Academic journal article Alcohol Research

Selected Lines and Inbred Strains

Academic journal article Alcohol Research

Selected Lines and Inbred Strains

Article excerpt

Tools in the Hunt for the Genes Involved in Alcoholism

In their quest to elucidate the genetic influences contributing to alcoholism, researchers have long used selected lines and inbred strains of rodents. Selected lines are obtained by repeatedly mating those animals within a population that show extremely high or low values of the desired trait. Inbred strains are generated by mating male and female siblings, irrespective of any particular trait, over several generations. Both of these approaches have provided researchers with extensive knowledge about the genetic and neurobiological mechanisms contributing to alcohol-related traits. However, the use of these models is associated with some limitations, mostly resulting from the inbreeding involved in generating such lines and strains. Nevertheless, these models can offer some advantages over other genetic approaches, such as the analysis of quantitative trait loci or the generation of transgenic and knockout mice. KEY WORDS: animal model; animal strains; animal selectively bred for AOD (alcohol or other drug) preference; selective breeding; genetic theory of AODU (AOD use, abuse, and dependence); phenotype; quantitative trait locus; gene knockout technology; transgenic technology

Breeding techniques to generate animals with desired traits have long been a staple of genetic research, inducing alcohol-related research. Two of the oldest techniques for studying the genetics of alcohol-related traits in animals are analyses of selected lines and of inbred strains, usually of rats or mice. The use of these animal models long predates the present revolution in molecular biology, because it does not necessitate advanced biological techniques. Like newer models using molecular genetic techniques, however, these breeding approaches are based on the concept of manipulating an animal's genetic material and studying the resulting effects on a behavior of interest.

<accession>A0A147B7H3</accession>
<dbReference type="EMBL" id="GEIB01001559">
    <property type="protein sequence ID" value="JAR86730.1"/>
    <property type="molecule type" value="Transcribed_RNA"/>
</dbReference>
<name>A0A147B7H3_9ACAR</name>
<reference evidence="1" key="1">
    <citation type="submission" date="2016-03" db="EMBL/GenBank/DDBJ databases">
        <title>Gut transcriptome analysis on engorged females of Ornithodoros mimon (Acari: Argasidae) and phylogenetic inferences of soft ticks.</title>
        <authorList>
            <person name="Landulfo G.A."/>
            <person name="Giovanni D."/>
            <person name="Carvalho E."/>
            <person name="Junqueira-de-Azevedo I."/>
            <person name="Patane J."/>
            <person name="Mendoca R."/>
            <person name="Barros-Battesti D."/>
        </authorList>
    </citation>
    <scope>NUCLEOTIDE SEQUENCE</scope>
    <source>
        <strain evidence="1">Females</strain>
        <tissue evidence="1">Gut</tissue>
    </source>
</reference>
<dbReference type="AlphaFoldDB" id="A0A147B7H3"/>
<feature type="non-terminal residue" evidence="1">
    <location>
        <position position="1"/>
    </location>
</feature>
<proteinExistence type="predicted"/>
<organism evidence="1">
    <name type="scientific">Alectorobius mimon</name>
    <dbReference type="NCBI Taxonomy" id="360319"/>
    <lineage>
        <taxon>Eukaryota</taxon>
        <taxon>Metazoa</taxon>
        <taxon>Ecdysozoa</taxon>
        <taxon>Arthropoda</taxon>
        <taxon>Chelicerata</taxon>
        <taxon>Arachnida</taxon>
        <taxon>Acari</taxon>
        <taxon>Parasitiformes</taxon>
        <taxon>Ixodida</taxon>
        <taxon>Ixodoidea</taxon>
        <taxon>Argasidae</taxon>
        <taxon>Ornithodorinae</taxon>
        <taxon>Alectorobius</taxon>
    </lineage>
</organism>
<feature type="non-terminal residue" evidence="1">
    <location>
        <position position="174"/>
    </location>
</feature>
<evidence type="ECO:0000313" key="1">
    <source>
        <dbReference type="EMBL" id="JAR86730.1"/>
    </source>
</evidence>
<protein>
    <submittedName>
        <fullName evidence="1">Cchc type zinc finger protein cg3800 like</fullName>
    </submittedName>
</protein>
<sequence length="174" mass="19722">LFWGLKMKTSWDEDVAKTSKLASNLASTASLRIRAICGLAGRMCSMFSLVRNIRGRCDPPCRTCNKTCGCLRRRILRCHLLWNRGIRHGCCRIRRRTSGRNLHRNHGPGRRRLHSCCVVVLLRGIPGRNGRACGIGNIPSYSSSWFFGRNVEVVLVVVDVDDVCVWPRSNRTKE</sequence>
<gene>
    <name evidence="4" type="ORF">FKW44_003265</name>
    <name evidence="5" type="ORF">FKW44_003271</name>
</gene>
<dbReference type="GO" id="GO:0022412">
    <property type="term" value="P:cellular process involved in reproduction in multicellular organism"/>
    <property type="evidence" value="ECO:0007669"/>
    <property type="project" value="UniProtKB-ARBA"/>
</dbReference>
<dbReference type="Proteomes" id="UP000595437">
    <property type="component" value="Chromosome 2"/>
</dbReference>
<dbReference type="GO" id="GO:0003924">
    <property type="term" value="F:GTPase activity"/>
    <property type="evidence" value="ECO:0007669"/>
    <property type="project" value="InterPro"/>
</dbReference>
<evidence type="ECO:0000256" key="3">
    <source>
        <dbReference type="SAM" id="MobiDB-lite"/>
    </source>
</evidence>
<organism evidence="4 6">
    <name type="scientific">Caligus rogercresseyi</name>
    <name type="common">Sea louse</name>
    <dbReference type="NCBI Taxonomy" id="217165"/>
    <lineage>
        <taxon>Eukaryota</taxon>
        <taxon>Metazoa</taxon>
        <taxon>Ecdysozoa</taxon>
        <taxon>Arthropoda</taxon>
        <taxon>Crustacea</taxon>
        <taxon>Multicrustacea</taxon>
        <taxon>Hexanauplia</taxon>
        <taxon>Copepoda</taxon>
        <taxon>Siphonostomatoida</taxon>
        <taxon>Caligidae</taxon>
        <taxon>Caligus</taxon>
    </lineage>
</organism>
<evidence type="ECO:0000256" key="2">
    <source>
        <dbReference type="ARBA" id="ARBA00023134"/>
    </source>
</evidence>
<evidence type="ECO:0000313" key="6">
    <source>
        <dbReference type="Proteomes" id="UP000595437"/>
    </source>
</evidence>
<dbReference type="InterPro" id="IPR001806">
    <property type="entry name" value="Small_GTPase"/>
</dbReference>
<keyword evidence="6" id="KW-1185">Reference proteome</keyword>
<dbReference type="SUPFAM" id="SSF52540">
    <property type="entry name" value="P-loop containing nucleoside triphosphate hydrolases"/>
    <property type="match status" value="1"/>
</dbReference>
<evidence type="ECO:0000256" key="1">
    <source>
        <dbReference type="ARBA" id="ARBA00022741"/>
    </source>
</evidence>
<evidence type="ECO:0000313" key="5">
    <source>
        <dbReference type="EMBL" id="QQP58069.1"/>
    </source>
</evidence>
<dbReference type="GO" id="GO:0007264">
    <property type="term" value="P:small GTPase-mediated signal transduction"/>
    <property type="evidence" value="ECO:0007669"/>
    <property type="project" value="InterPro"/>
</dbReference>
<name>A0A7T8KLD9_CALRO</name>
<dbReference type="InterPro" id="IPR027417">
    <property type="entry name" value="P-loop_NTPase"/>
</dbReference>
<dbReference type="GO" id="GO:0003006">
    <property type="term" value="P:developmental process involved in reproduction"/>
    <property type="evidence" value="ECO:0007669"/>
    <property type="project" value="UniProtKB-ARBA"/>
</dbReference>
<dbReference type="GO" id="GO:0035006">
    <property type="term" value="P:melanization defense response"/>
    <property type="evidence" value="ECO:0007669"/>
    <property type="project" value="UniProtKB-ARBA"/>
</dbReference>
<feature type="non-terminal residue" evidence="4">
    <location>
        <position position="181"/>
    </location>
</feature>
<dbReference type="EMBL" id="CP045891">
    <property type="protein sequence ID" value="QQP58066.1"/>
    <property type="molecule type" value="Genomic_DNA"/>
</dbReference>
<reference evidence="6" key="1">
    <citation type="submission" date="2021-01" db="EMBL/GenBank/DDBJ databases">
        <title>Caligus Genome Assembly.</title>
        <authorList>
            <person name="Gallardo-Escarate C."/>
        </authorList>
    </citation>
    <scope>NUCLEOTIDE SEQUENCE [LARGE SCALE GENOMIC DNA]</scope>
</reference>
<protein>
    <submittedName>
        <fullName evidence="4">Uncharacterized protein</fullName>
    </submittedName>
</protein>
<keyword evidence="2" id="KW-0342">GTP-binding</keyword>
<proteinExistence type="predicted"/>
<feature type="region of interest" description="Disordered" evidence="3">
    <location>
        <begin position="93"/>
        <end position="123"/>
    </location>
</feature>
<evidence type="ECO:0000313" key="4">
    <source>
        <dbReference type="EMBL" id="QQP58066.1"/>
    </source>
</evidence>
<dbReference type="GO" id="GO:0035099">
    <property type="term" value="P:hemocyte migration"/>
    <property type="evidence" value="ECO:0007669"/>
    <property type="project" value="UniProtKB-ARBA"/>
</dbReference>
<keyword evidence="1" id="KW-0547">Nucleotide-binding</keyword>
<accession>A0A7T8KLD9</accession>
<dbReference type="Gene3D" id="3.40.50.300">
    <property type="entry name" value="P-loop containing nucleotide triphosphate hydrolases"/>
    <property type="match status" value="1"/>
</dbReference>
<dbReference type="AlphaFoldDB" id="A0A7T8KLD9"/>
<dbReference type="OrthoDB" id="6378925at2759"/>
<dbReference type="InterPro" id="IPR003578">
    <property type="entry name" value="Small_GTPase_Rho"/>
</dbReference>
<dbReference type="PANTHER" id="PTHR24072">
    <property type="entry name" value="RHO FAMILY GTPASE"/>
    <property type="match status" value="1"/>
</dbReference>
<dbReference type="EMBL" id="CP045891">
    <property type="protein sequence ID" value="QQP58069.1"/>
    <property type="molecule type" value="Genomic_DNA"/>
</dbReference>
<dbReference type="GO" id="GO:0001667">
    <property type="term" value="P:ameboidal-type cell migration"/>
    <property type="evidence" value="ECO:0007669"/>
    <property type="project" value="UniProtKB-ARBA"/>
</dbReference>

Alcohol studies using selected lines and inbred strains rely on the study of groups, or populations, of animals that differ on a genetic level. At the same time, the animals' environment can be controlled rigorously in the laboratory setting. Under these conditions, comparisons of various populations allow alcohol researchers to investigate how genes can influence a wide variety of alcohol-related behaviors (e.g., alcohol consumption, tolerance, and withdrawal) as well as physiological traits that may be important in mediating alcohol's effects. This article briefly reviews the strategies used in generating selected lines and inbred strains. The article then discusses some of the applications of these models as well as some of the limitations associated with their use.


Selective breeding has long been used in agriculture to enhance desired characteristics (i.e., phenotypes) in both plants and animals. In the laboratory, researchers create selected lines by exploiting the natural variability inherent in an animal population and breeding those individuals that have either extremely high or extremely low values of the phenotype of interest. For example, in regard to alcohol withdrawal, researchers might mate either animals exhibiting the most severe withdrawal symptoms or animals exhibiting the mildest withdrawal symptoms. After several generations of selective breeding, the resulting lines will demonstrate stable differences in the phenotype of interest.

The most widely studied alcohol-related phenotype in selected lines has been free-choice alcohol drinking. Although many animals will not drink alcohol when given a choice between alcohol and water, great variability exists in the amount of alcohol individual animals within a population will consume. Selective breeding for differences in this phenotype was first initiated in the late 1940s, when Mardones and colleagues developed the UChA and UChB lines of rats that exhibit low and high levels of alcohol consumption, respectively (Mardones and Segovia-Riquelme 1983). …

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